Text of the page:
Now is the time to start assessing the risk your investments currently hold. If your portfolio includes mostly highisk investments such as stocks, consider reducing investment risk by including more moderate to lowisk investments and diversifying across different asset classes (i.e., real estate and commodities, equities, fixedincome, cash equivalents). Although, you may want to earn as much as possible during your 50s, the risk of losing a significant amount of money, may not be worth it. Contemplate hiring a certified financial planner (CFP) to help you do this correctly. Also look into lowisk alternative investment options such as purchasing prime real estate as an investment. Not interested in Landlord duties? Consider a limited partnership with an established, real estate investment company such as, Jakob Pek Fund. Passive investments in real estate, are a good way to earn more, without taking on considerable risk.
4. Consider long-term medical insurance
No one wants to think about the challenges and health complications that unfortunately come with old age, but it is essential to plan for your long-term health now, considering 70% of people turning 65 years of age will need some type of long-term care, according to longtermcare.gov. The sooner you can purchase a policy, the less expensive it will be. Not to mention the healthier you are, the higher your chances of eligibility. Remember to also look into costs such as, nursing home care, assisted living facilities, and home health aides. The average annual cost of a private assisted living facility can run you between $36,000 and $72,000 depending on where you live. Moving to another state may also be an option that facilitates these costs. Organizing this information in your 50s, will help you transition smoothly and make it easier for you and your family to encounter down the road.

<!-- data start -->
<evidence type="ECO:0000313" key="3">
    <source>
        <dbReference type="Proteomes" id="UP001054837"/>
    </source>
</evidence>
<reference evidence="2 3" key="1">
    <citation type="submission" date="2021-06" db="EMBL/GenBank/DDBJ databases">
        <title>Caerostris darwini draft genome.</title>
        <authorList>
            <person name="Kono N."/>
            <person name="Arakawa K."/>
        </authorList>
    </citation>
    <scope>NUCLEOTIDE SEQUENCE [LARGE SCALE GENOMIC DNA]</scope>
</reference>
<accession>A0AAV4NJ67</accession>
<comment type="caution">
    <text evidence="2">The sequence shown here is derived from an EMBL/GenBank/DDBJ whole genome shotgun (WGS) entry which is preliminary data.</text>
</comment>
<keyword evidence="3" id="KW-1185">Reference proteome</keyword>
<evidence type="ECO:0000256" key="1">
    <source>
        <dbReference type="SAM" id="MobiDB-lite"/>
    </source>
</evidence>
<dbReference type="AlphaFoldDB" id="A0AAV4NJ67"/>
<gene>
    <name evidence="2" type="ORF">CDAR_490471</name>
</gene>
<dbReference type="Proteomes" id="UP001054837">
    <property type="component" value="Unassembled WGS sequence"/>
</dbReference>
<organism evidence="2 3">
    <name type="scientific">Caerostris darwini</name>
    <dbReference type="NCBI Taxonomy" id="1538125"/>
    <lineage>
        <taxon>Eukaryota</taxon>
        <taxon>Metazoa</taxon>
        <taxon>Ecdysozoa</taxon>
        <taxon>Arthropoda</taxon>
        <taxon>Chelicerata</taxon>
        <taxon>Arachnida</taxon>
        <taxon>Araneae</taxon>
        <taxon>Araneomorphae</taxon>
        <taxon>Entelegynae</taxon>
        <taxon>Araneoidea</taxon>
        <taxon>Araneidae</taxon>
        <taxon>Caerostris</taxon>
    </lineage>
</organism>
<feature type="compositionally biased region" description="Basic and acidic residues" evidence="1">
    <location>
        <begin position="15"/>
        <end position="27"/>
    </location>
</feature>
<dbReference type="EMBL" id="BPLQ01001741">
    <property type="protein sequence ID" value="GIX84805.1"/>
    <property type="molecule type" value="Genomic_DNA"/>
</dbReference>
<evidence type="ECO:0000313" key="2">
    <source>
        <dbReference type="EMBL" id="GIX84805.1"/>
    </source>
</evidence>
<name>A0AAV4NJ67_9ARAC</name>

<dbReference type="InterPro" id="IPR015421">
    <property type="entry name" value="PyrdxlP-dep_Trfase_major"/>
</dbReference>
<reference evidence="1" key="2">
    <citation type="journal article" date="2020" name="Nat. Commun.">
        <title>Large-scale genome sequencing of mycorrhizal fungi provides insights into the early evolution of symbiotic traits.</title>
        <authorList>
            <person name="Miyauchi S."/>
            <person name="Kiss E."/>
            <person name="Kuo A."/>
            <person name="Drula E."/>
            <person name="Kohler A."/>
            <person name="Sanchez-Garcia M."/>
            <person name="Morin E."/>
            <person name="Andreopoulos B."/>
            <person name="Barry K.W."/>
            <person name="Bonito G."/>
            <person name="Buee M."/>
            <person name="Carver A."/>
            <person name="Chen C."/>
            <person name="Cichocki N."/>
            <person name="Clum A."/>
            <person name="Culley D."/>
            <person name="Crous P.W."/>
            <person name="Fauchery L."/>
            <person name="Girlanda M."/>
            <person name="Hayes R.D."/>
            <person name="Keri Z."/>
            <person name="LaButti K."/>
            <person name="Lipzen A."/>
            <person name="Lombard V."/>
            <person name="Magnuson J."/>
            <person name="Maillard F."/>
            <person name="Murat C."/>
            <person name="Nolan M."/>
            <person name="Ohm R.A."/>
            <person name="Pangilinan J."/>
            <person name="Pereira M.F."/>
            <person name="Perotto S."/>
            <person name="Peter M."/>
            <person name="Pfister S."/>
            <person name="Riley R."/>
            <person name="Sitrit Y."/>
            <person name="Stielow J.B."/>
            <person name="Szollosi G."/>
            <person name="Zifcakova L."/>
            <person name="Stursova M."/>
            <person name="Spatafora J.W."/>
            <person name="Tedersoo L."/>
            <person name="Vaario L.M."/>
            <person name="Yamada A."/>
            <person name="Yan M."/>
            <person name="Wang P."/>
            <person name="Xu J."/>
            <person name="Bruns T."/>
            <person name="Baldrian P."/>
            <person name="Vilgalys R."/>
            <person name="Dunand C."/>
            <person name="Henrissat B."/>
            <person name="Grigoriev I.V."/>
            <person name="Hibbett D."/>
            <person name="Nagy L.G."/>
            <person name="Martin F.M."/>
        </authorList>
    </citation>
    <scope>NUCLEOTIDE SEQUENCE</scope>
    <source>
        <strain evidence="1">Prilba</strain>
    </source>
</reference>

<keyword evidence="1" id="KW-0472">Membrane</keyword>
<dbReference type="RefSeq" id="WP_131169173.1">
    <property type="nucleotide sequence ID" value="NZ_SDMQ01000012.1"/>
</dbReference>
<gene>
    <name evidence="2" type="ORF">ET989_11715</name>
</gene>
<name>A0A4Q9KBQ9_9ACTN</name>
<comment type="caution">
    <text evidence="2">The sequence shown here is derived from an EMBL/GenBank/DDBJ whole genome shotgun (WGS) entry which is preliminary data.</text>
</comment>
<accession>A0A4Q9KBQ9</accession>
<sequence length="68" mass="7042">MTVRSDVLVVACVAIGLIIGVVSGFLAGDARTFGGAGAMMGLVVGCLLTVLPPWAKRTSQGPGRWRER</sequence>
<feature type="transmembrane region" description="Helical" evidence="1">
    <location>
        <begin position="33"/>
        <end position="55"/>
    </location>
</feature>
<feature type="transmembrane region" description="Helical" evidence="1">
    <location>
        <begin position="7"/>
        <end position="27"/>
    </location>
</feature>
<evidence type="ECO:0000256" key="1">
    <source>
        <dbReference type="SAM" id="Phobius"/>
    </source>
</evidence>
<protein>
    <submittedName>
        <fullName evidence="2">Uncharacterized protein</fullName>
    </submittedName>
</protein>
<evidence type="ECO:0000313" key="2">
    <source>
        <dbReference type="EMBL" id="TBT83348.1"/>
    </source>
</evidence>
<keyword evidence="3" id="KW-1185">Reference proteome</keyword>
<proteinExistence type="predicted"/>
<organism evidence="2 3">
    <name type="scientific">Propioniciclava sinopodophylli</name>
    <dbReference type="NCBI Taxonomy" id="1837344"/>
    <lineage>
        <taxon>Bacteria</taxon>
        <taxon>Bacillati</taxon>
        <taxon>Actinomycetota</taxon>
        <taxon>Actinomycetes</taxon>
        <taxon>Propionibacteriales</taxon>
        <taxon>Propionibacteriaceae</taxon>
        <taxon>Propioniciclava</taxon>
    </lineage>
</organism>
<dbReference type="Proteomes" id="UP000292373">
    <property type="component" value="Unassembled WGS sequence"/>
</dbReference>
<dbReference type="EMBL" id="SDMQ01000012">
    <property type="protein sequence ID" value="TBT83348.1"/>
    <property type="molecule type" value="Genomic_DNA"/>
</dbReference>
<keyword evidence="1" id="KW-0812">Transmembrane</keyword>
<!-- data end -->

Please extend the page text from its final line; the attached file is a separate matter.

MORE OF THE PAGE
5. Plan your estate
Another less than desirable topic you must consider in your 50s is estate planning. Many postpone implementing this, because they believe they still have time, or perhaps don’t want to fathom the idea just yet. Reality is, you may be doing yourself and your family a disservice by procrastinating. The sooner you can get it done, the more peace of mind you’ll have knowing things are taking care of when you’re no longer around. Unsettled assets have been known to cause both financial and emotional stress on loved ones – especially when it takes legal action to appoint people to manage your life. Planning your estate now will alleviate the burden to your family should you pass sooner than expected. When planning your estate, remember to prepare the following 3 documents: a living will, a healthcare power of an attorney, and a letter of instruction. Both the living will and the healthcare proxy go hand-inhand, as one provides healthcare instructions in the event you become incapacitated and the latter expresses who is appointed to make those decisions regarding your healthcare. The letter of instruction acts as a summary of your entire estate plan. It is meant to serve as a reference to the appointed individual carrying out your estate. Use this checklist to ensure it includes everything you need.